Frost: Dozens, would it be fair to say?
Figueroa: Oh yeah.
Frost: Scores, perhaps? No pun intended.
Besides the songs, what do you love about the story?
Figueroa: I love the fact that, for once, it’s not like a princess needs to be saved by a guy. She is the one that goes and solves her problems, and it’s centered around this bond between two sisters.
Frost: Yeah, the two main characters are sisters and they each have their own independent adventures.
Have you actually seen the Broadway musical “Frozen?”
Figueroa: I have not seen the full Broadway show. I saw “Frozen Junior” at the Hyperion at Disneyland when it was still playing there, and that was a pretty cool experience.
Frost: What was your reaction to seeing that?
Figueroa: I remember being like “wow, people can be those characters and they can make that world come to life. That would be so cool to do someday.”
Frost: “That would be so cool to do someday,” a little foreshadowing there. But you hadn’t really thought about that, at seeing a staged live action version. You’d just seen the animated movie like most of the rest of us, or many of us.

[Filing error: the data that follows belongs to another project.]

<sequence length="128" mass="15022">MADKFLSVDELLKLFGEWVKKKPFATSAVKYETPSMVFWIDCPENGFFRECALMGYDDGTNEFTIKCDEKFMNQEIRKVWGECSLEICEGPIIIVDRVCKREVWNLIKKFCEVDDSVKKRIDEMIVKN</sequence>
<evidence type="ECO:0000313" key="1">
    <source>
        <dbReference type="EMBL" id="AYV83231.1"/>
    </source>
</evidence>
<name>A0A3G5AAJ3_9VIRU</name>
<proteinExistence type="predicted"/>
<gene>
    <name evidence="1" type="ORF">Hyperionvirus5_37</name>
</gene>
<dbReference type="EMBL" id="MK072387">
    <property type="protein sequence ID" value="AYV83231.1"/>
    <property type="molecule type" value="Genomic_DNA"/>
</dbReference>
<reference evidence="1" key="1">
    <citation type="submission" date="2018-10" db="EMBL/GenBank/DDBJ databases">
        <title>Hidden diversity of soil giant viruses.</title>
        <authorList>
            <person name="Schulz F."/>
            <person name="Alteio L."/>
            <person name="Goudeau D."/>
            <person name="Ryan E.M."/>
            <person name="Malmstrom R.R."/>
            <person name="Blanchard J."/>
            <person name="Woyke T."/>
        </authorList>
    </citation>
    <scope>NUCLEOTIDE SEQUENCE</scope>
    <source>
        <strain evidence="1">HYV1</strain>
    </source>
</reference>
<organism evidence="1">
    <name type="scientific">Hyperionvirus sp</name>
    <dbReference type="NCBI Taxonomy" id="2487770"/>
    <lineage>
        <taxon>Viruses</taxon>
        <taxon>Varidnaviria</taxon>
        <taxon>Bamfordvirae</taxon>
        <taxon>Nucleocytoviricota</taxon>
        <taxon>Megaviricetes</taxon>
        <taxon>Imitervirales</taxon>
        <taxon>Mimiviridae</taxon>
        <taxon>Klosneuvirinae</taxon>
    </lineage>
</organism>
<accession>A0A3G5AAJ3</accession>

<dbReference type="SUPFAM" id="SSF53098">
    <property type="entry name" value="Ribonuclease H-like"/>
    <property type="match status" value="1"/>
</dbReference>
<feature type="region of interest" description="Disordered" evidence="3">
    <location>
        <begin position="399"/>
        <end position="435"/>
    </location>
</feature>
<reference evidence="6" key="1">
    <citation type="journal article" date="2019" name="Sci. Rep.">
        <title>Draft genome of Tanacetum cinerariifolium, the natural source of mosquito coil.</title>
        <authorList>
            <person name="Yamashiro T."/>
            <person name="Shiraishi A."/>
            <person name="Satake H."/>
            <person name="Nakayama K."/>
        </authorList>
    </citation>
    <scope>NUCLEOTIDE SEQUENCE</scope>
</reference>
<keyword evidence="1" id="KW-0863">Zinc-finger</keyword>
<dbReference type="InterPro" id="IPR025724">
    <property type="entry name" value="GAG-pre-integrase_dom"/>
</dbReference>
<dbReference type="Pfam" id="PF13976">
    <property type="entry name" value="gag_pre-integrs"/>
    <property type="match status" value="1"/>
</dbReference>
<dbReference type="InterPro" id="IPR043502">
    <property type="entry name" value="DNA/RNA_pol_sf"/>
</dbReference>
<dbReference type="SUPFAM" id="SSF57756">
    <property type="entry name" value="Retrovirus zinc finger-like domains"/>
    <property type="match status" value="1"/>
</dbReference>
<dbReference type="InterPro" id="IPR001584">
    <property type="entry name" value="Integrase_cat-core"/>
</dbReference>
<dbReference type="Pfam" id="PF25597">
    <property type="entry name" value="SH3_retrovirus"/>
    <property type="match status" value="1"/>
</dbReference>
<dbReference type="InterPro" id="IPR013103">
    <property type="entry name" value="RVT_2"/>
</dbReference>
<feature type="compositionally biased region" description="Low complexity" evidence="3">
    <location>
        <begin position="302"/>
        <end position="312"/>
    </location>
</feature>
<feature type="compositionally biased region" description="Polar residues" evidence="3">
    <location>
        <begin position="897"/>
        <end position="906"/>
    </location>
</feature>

Frost: So fast forward to just before this year’s school started, and you were watching Disney Plus, and you came across a notice about this contest that Disney was putting on to win the rights to put on the musical at your high school. Could you describe a little bit about what they were asking for, the theme? They had the theme of “Love is an Open Door.”
Figueroa: I researched the contest a little bit. I found out that there was 24 hours left to apply, the theme was “Love is an Open Door” about equity and inclusion throughout schools and communities. And I looked into it, had my mom help me a little bit, she’s written grants in the past, she’s a teacher, and we filled out a submission.
Frost: Can you give us a little bit of a sense of what you wrote?